Classic Mazda MX5 buying guide

Classic Mazda MX5 buying guide

Following our review of the mk2 classic Mazda MX5, we’ve been thinking just how strong a used proposition either Mazda’s first- or second-generation two-seater sports car is. So we’ve put together a used buying guide for the classic version of this iconic Japanese roadster, detailing out the most important things to check for to make sure you bag a good one.

Classic Mazda MX5 guide


In both the first and second generations of Mazda MX5, the engines are strong and reliable.

The original Mk1 cars come with either a 114hp 1.6-litre unit or a more powerful 1.8, putting out 128hp. In  1995 it was upgraded to a 133hp unit.

Mk2 cars also come with the same choice of engine capacity, with the smaller engine kicking out a gutsy 110hp while the larger 1.8 litre engine produces 140hp. Cars produced after 2001 produce 146hp.

Ultimately, the motors are reliable (would you expect anything less from a Mazda?) and love to be revved, so produce peak power when working at the higher end of the rpm band.

Mazda MX5 mk2 (C) Motoring Research

As expected, the 1.8 unit feels more punchy, but expect lower fuel efficiency over the smaller, more economical 1.6 varients. That said, the Mazda’s low kerb weight (MK1 models come in at bang on a tonne, and even the more refined mk2 cars weigh little more) should mean fuel efficiency is still relatively strong.

However, who said saving petrol and economical driving is what an MX5 is about? It’s not. This is a sports car through and through, and was designed to be used as such.

There are some things to look out for, though. Make sure any potential purchase has been properly serviced throughout its life, with all oil and filter changes carried out at the correct intervals – as well as clearance checks and new belts – and the right replacement parts and lubricants used.

All mk1s came fitted with a five-speed manual gearbox, with the same unit fitted to most mk2s. The early MK2 1.8 litre versions were offered with six-speed transmission, while latter Mk2 1.8litre versions were produced with the six-speed gearbox as standard. The six speed gearboxes offer closer ratios, meaning the engine is functioning in its “sweat-spot” more than the five-speed models.

Mazda MX5 mk2 (C) Motoring Research

Reliability wise, both gearboxes are fairly similar, and its more a case of personal preference when behind the wheel. Even in cars with high mileage, however, the transmissions should feel nicely loose and willing to change gear, with a slick but positive mechanical action. The MX-5 has a weighted gearknob, creating a “positive shift” feel. This is all part of the drive experience, and if the gear changes feels sloppy, there could be something wrong with the selection mechanism.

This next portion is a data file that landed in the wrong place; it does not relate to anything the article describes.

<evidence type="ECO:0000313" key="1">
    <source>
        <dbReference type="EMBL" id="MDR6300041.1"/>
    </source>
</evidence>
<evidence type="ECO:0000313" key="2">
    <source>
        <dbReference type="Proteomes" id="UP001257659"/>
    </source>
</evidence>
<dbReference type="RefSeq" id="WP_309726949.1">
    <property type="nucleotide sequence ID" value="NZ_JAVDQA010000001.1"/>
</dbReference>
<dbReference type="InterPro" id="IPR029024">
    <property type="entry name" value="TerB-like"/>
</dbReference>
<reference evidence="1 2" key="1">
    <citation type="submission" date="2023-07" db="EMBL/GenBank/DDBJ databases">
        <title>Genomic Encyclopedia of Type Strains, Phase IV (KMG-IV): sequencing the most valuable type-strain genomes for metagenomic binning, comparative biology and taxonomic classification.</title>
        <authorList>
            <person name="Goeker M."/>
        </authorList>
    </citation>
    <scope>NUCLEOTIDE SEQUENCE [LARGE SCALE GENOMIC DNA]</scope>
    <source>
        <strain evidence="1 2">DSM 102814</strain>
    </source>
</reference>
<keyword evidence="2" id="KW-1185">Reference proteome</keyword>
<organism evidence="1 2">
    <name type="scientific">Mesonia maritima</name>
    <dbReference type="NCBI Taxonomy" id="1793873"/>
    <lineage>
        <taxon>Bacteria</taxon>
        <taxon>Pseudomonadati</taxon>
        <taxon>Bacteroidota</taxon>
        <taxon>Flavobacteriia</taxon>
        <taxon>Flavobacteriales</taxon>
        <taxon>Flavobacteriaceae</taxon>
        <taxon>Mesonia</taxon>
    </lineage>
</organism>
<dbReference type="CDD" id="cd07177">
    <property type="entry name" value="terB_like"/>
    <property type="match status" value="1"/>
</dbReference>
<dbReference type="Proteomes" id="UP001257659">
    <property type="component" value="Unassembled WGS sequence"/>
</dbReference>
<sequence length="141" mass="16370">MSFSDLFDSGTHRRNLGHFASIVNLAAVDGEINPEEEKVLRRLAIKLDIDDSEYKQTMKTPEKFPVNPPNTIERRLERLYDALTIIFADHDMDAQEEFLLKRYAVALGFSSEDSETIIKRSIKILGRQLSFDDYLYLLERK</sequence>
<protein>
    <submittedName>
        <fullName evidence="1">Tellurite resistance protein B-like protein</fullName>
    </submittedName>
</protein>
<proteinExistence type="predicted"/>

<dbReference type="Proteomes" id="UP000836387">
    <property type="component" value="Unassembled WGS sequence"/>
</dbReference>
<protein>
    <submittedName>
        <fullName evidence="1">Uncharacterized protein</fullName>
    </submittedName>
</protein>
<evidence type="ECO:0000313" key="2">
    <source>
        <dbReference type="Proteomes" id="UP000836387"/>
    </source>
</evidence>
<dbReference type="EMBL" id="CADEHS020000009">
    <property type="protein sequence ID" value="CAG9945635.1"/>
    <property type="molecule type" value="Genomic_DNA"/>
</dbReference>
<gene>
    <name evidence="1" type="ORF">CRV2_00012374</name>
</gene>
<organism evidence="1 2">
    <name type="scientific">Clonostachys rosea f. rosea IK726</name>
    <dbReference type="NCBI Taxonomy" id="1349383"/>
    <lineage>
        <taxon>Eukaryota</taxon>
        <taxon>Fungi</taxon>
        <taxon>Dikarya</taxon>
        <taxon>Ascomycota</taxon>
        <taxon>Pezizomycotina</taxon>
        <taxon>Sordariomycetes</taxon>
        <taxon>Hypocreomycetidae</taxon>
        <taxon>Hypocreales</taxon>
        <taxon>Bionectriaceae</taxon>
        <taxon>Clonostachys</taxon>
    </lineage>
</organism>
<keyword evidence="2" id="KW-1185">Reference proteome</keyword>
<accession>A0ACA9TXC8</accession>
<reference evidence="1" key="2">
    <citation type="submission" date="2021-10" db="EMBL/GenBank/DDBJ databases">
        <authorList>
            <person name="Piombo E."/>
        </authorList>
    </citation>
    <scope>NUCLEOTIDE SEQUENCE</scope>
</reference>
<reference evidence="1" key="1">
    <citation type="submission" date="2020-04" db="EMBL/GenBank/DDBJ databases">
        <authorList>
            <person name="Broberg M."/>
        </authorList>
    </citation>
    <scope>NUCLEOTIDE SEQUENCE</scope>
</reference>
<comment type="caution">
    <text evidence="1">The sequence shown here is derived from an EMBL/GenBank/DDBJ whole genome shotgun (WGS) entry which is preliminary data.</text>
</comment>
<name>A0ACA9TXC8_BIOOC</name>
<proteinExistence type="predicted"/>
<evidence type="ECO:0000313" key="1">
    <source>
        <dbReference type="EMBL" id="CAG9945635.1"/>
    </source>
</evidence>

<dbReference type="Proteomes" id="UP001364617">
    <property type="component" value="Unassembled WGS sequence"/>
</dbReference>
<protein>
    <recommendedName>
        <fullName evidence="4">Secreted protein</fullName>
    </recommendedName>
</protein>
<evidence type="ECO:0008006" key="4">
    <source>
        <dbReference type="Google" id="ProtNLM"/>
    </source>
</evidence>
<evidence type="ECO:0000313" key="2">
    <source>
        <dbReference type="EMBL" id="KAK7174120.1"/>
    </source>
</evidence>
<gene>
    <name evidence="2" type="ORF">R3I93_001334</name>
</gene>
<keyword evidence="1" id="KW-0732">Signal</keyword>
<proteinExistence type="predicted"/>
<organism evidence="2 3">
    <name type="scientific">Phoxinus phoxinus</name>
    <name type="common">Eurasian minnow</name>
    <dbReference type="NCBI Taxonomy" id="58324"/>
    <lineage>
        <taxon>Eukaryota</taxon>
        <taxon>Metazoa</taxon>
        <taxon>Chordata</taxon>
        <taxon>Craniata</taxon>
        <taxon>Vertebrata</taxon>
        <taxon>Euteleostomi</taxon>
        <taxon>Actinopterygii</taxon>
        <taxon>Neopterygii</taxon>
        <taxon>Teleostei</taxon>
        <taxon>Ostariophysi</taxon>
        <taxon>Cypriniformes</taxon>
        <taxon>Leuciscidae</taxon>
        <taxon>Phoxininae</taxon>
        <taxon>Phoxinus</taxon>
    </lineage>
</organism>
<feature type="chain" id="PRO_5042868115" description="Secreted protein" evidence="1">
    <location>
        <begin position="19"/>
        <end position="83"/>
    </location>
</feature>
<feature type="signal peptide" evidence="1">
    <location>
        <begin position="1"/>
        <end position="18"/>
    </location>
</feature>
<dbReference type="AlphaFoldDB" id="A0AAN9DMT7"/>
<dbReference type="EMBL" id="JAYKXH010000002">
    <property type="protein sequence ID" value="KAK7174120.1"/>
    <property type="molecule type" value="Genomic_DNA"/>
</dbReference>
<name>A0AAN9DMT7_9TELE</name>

On the whole, both mk1 and mk2 Mazda MX5s have a strong build structure. However, these vehicles are now getting older –with the original MK1 MX-5s now being in their late 20s now! As such, it is important to perform regular checks and small maintenance jobs to keep them in tip-top condition, and to properly inspect the bodywork of any MX-5 you are considering buing.

For example, ensure drain holes aren’t plugged and are flowing freely, allowing any accumulated water to dissipate easily. If these become plugged, items such as doors and sills can hold water, leading towards rusting and corrosion.

Ensure you check the state of the chassis underneath, and especially close to the jacking points for any signs of wear or repair work which may indicate a future of expensive work needed!

Don’t instantly assume it’s a bad thing if welding work has been carried out professionally. If done properly, this should prolong its life and mean the car is up to standard.

Mazda MX5 mk2 (C) Motoring Research

It’s also worth checking areas such as wheel arches and subframe braces for signs of deterioration. This is true for both original UK spec cars and any imports – don’t assume that because the Japanese don’t grit salt their roads that an imported car will be automatically free of any problems – most imports are now nearly a decade old (minimum).

That said, there are still a number of incredibly well cared for examples out there and many of these are still close to pristine – It’s worth waiting, and paying a little more money for one of these prized examples.


With not much weight to stop, the classic Mazda MX5’s brakes are strong performers and shouldn’t be a problem. Make sure brake pads and discs have been changed at the correct intervals though, as just like any car, poor maintenance can cause wear outside tolerances to arguably the most important aspect of the vehicle in terms of safety. However, this is something that isn’t hard or particularly expensive to rectify, so if you find one in good condition otherwise, it’s worth negotiating on the price so you factor in having the brake pads (and discs) replaced.

Some later mk1 vehicles got ABS anti-lock brakes, while all mk2 vehicles received this feature as standard. Consider this option seriosuly before you buy a car, depending on what you’re looking for from your MX5.